I'm looking for a few good renters...Bees that is!  After watching the movie Vanishing Bees back in December I planted lots of flower seeds in the garden.

Flowers were just the first step in attracting bees.  
I also purchased a Mason Bee House.

Here's another that can be wall-mounted:

I found a great list of "Bee-friendly" plants over at The Daily Green.  Below are the flowers and shrubs listed.

Annuals                                     Perennials 
Asters                                         Buttercups
Calliopsis                                    Clematis
Clover                                         Cosmos
Marigolds                                    Crocuses
Poppies                                       Dahlias
Sunflowers                                  Echinacea
Zinnias                                         English Ivy
Shrubs                                       Geraniums
Blueberry                                     Germander
Butterfly Bush                              Globe Thistle
Button Bush                                 Hollyhocks
Honeysuckle                                Hyacinth
Indigo                                           Rock Cress
Privet                                           Roses
                                                    Yellow Hyssop

I've already mounted my Mason Bee House.  I'll update as soon as the bees move in.

Tuesday, February 21, 2012

Book Review: Backyard Homesteading

I have to start by saying that most of the books I review are on 
My Bookshelf page.  I don't review or recommend books I don't like.  My mom always told me "If you don't have anything nice to say, don't say anything at all."

Each book has a link to my Amazon Store.  If you purchase anything using the link (As long as you stay on the link or page until checkout) I make a small percentage on almost everything.  Bonus:  It doesn't even have to be an item I listed. Every bit helps and is always appreciated!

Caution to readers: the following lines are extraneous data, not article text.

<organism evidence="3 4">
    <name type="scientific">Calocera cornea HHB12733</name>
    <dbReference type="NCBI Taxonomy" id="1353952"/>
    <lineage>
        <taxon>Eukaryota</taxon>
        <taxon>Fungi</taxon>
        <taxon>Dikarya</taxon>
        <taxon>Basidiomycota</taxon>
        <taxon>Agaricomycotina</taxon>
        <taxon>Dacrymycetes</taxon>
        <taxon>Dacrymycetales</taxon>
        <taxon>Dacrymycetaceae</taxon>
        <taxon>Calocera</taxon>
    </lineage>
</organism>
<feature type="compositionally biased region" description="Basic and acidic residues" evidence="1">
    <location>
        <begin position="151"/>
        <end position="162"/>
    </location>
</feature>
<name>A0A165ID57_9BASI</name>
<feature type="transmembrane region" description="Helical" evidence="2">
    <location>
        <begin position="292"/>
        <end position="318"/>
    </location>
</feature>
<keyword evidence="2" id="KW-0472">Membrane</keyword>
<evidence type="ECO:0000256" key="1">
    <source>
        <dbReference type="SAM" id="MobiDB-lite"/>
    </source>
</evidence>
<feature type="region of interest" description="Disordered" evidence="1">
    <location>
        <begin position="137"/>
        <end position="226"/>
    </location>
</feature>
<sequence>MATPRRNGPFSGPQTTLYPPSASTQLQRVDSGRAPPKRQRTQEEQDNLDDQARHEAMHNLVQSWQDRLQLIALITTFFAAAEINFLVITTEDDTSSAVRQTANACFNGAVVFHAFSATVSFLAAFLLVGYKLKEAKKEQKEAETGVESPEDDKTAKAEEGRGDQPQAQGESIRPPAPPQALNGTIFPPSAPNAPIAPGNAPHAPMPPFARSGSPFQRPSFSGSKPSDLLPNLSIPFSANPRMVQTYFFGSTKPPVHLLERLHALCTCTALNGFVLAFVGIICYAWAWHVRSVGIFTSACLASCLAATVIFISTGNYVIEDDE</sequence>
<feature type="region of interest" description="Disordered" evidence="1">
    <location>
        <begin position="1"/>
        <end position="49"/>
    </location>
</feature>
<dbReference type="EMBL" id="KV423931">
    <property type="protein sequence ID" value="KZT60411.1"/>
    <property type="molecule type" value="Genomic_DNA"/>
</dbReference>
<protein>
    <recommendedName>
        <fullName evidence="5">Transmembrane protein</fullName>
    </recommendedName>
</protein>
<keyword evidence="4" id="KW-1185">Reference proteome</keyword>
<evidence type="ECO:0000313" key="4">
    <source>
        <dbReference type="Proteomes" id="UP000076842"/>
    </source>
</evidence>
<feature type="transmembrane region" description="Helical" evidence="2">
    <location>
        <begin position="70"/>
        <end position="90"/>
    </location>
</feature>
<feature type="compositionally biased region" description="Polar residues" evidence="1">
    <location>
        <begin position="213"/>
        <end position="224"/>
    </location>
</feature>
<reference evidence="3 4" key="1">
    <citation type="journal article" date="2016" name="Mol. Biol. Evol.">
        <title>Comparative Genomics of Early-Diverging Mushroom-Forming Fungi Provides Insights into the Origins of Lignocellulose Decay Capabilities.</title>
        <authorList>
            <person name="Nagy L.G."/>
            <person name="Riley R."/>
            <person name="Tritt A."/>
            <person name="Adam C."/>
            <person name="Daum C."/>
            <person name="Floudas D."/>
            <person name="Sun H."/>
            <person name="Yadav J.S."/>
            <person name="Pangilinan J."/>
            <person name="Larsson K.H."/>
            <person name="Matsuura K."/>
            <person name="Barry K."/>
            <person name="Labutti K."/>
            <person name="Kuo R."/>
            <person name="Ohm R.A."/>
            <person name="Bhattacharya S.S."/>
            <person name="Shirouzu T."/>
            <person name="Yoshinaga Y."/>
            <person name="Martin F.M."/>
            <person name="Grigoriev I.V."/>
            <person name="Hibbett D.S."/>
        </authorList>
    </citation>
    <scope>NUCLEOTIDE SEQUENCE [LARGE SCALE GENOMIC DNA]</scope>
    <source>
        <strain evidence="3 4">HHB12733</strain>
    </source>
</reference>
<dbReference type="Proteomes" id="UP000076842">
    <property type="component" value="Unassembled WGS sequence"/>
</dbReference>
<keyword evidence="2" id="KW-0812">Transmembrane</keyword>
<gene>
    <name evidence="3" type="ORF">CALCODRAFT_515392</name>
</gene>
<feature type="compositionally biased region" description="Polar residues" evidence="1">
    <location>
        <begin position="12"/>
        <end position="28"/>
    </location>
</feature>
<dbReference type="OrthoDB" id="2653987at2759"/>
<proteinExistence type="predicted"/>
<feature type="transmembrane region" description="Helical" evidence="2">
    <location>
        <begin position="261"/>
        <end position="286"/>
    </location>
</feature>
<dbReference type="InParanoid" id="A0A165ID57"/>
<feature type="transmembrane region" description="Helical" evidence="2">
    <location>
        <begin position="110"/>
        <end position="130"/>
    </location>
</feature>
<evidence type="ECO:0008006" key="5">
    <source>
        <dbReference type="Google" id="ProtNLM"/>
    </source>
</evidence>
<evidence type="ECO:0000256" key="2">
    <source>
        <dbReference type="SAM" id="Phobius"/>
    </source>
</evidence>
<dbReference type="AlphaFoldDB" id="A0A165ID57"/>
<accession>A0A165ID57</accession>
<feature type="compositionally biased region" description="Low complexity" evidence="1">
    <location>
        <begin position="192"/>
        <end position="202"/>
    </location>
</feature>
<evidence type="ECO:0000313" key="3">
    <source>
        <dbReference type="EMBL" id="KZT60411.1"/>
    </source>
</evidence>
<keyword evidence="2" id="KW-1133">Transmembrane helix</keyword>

Backyard Homesteading: A Back-to-Basics Guide to Self-Sufficiency

First things I noticed about this book, Made in the USA and printed on recycled paper!  YES!

Second, if I wasn't already working my own backyard homestead I would definitely be inspired to start!  The book is an easy read with plenty of illustrations.  I learn best by reading and then seeing so this book is a must.  

After reading the section on Growing Fruit, Berries and Nuts I'm thinking about adding a dwarf fruit tree (which can be grown in a container) and Blueberries (which require acidic soil).

Beekeeping? Check!
Backyard Chickens? Check!
Goats? Check!

A modern backyard homestead book would not be complete without a section on canning.  An extra treat I found in Backyard Homesteading is a section on brewing beer and making wine. 

Backyard Homesteading may not be as in-depth as Carla Emery's Encyclopedia of Country Living (more on that later!) but it's a great starter for urban homesteaders.

Monday, February 20, 2012

Cruciferous Recipe

What's cruciferous?  Brussels Sprouts...They are a cruciferous vegetable.  I found this recipe over at Farm Girl Fare.  I almost want to stop what I'm doing and go make something every time I read her recipes.  Below is a recipe for Napa Cabbage with Brussels Sprouts and Creamy Dijon Dressing.